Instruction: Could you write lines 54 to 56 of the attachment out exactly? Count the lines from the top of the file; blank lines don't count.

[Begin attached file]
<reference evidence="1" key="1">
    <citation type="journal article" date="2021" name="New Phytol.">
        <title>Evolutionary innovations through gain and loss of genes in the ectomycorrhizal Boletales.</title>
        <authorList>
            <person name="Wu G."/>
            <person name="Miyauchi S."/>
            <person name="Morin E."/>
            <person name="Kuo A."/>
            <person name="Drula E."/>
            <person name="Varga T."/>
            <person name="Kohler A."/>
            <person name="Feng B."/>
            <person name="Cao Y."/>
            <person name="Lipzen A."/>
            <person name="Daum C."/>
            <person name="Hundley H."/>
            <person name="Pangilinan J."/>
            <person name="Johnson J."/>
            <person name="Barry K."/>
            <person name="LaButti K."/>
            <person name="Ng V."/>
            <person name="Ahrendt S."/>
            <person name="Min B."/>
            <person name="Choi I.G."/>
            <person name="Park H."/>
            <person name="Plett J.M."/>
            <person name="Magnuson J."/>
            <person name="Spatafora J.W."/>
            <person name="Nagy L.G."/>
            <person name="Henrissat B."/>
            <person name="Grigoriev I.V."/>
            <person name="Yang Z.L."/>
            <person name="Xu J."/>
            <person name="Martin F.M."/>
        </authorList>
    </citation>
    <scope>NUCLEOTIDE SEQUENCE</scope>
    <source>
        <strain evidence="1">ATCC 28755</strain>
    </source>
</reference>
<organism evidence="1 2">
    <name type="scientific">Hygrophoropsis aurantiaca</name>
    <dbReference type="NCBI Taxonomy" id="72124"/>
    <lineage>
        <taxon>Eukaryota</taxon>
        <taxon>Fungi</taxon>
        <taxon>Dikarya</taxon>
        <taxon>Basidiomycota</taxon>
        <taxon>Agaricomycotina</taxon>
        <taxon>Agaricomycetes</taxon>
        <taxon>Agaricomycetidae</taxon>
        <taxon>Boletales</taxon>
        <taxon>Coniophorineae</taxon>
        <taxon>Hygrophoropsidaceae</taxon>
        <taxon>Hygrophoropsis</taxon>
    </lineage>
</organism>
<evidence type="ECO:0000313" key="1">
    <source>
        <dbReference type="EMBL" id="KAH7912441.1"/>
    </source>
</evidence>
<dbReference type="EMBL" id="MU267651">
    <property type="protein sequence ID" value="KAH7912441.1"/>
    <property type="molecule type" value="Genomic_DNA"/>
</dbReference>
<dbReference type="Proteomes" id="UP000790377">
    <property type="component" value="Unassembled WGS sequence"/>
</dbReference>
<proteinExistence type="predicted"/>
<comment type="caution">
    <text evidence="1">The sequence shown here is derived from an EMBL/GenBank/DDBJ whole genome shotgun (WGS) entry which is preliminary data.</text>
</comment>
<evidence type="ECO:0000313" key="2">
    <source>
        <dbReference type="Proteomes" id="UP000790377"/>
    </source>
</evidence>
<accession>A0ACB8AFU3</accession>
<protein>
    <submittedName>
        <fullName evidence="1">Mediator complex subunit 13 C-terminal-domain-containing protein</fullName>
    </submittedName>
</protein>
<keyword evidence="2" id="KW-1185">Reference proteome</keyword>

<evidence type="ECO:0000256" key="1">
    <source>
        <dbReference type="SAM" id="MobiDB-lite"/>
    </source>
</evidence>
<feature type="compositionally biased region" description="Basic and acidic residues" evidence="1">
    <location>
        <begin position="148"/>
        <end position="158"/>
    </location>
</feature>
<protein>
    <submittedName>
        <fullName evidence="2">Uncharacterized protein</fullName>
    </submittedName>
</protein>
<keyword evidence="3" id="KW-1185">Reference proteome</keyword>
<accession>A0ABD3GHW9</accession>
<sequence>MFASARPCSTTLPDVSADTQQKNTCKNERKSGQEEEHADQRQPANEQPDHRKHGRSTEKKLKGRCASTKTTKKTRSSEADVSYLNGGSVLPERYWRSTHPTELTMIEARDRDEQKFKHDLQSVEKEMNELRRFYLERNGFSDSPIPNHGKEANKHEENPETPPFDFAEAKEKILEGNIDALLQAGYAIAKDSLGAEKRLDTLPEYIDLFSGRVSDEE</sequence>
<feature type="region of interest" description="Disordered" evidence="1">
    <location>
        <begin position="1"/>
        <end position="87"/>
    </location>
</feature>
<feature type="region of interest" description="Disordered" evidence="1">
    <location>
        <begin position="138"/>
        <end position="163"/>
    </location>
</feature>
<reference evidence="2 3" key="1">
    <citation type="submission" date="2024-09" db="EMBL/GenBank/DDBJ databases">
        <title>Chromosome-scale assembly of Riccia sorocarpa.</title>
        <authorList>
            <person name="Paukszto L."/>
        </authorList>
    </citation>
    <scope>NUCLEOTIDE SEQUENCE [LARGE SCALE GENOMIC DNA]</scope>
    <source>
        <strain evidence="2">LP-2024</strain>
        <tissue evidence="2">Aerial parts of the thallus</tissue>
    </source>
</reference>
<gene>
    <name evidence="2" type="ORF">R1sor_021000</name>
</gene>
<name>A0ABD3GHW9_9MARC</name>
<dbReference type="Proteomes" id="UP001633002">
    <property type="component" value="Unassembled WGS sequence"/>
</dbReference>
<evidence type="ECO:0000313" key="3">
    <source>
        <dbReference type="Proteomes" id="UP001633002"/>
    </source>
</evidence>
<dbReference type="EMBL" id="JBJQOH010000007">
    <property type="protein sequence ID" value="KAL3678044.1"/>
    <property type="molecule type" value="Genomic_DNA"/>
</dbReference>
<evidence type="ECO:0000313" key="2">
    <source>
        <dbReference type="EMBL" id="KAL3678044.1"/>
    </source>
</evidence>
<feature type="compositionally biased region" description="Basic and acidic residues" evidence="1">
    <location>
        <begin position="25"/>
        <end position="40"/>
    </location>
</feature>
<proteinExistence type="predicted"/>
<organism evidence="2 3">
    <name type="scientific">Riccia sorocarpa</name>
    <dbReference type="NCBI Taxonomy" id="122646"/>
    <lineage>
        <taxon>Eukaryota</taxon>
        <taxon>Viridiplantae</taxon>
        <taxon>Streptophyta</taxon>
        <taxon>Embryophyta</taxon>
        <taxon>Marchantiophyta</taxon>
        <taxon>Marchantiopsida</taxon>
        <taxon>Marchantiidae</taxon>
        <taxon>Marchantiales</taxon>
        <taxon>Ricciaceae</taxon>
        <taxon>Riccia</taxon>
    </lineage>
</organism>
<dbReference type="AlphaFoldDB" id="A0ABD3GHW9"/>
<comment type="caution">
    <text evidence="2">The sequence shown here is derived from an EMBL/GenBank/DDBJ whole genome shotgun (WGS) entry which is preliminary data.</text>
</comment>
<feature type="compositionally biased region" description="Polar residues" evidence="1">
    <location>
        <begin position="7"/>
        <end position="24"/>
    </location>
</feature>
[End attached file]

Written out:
        <taxon>Coniophorineae</taxon>
        <taxon>Hygrophoropsidaceae</taxon>
        <taxon>Hygrophoropsis</taxon>